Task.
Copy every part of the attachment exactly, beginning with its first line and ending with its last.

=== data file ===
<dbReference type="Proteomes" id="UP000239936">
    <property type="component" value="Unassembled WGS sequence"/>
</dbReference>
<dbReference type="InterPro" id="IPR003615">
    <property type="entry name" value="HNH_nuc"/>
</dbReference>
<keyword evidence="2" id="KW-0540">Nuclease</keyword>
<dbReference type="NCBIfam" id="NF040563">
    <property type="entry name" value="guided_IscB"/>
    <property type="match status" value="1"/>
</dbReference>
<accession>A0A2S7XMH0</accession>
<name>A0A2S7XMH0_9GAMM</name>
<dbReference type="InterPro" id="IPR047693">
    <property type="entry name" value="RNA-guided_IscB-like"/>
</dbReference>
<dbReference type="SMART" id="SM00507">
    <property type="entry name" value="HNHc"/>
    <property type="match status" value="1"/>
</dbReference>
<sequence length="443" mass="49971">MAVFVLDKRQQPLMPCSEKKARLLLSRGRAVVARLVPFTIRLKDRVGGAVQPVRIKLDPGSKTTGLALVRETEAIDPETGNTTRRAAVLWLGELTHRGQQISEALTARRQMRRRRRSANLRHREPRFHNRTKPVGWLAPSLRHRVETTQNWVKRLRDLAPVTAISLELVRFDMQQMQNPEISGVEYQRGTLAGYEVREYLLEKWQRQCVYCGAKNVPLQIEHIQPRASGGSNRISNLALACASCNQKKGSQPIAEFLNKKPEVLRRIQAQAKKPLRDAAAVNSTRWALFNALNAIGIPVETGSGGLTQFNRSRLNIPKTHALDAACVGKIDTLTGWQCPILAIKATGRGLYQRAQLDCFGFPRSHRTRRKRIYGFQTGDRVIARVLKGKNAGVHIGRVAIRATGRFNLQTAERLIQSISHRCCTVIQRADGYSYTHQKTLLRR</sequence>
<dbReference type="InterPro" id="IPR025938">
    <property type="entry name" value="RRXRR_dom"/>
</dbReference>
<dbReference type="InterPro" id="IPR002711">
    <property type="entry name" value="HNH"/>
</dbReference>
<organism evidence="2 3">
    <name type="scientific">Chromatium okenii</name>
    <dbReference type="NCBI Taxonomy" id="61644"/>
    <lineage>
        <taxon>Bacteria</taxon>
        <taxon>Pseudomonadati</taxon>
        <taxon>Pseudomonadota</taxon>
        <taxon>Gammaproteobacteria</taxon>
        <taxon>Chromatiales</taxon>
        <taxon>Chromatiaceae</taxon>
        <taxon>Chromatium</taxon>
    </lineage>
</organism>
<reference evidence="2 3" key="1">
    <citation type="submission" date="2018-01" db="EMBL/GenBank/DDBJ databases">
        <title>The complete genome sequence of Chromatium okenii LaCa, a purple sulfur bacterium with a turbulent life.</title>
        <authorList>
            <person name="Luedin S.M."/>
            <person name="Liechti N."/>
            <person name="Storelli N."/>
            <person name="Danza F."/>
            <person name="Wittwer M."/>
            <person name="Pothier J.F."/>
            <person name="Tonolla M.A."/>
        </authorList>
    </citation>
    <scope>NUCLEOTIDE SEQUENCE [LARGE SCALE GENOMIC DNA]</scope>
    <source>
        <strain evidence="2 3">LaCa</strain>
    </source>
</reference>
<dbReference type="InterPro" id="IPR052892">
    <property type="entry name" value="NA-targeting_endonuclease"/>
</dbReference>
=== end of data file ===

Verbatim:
<dbReference type="Proteomes" id="UP000239936">
    <property type="component" value="Unassembled WGS sequence"/>
</dbReference>
<dbReference type="InterPro" id="IPR003615">
    <property type="entry name" value="HNH_nuc"/>
</dbReference>
<keyword evidence="2" id="KW-0540">Nuclease</keyword>
<dbReference type="NCBIfam" id="NF040563">
    <property type="entry name" value="guided_IscB"/>
    <property type="match status" value="1"/>
</dbReference>
<accession>A0A2S7XMH0</accession>
<name>A0A2S7XMH0_9GAMM</name>
<dbReference type="InterPro" id="IPR047693">
    <property type="entry name" value="RNA-guided_IscB-like"/>
</dbReference>
<dbReference type="SMART" id="SM00507">
    <property type="entry name" value="HNHc"/>
    <property type="match status" value="1"/>
</dbReference>
<sequence length="443" mass="49971">MAVFVLDKRQQPLMPCSEKKARLLLSRGRAVVARLVPFTIRLKDRVGGAVQPVRIKLDPGSKTTGLALVRETEAIDPETGNTTRRAAVLWLGELTHRGQQISEALTARRQMRRRRRSANLRHREPRFHNRTKPVGWLAPSLRHRVETTQNWVKRLRDLAPVTAISLELVRFDMQQMQNPEISGVEYQRGTLAGYEVREYLLEKWQRQCVYCGAKNVPLQIEHIQPRASGGSNRISNLALACASCNQKKGSQPIAEFLNKKPEVLRRIQAQAKKPLRDAAAVNSTRWALFNALNAIGIPVETGSGGLTQFNRSRLNIPKTHALDAACVGKIDTLTGWQCPILAIKATGRGLYQRAQLDCFGFPRSHRTRRKRIYGFQTGDRVIARVLKGKNAGVHIGRVAIRATGRFNLQTAERLIQSISHRCCTVIQRADGYSYTHQKTLLRR</sequence>
<dbReference type="InterPro" id="IPR025938">
    <property type="entry name" value="RRXRR_dom"/>
</dbReference>
<dbReference type="InterPro" id="IPR002711">
    <property type="entry name" value="HNH"/>
</dbReference>
<organism evidence="2 3">
    <name type="scientific">Chromatium okenii</name>
    <dbReference type="NCBI Taxonomy" id="61644"/>
    <lineage>
        <taxon>Bacteria</taxon>
        <taxon>Pseudomonadati</taxon>
        <taxon>Pseudomonadota</taxon>
        <taxon>Gammaproteobacteria</taxon>
        <taxon>Chromatiales</taxon>
        <taxon>Chromatiaceae</taxon>
        <taxon>Chromatium</taxon>
    </lineage>
</organism>
<reference evidence="2 3" key="1">
    <citation type="submission" date="2018-01" db="EMBL/GenBank/DDBJ databases">
        <title>The complete genome sequence of Chromatium okenii LaCa, a purple sulfur bacterium with a turbulent life.</title>
        <authorList>
            <person name="Luedin S.M."/>
            <person name="Liechti N."/>
            <person name="Storelli N."/>
            <person name="Danza F."/>
            <person name="Wittwer M."/>
            <person name="Pothier J.F."/>
            <person name="Tonolla M.A."/>
        </authorList>
    </citation>
    <scope>NUCLEOTIDE SEQUENCE [LARGE SCALE GENOMIC DNA]</scope>
    <source>
        <strain evidence="2 3">LaCa</strain>
    </source>
</reference>
<dbReference type="InterPro" id="IPR052892">
    <property type="entry name" value="NA-targeting_endonuclease"/>
</dbReference>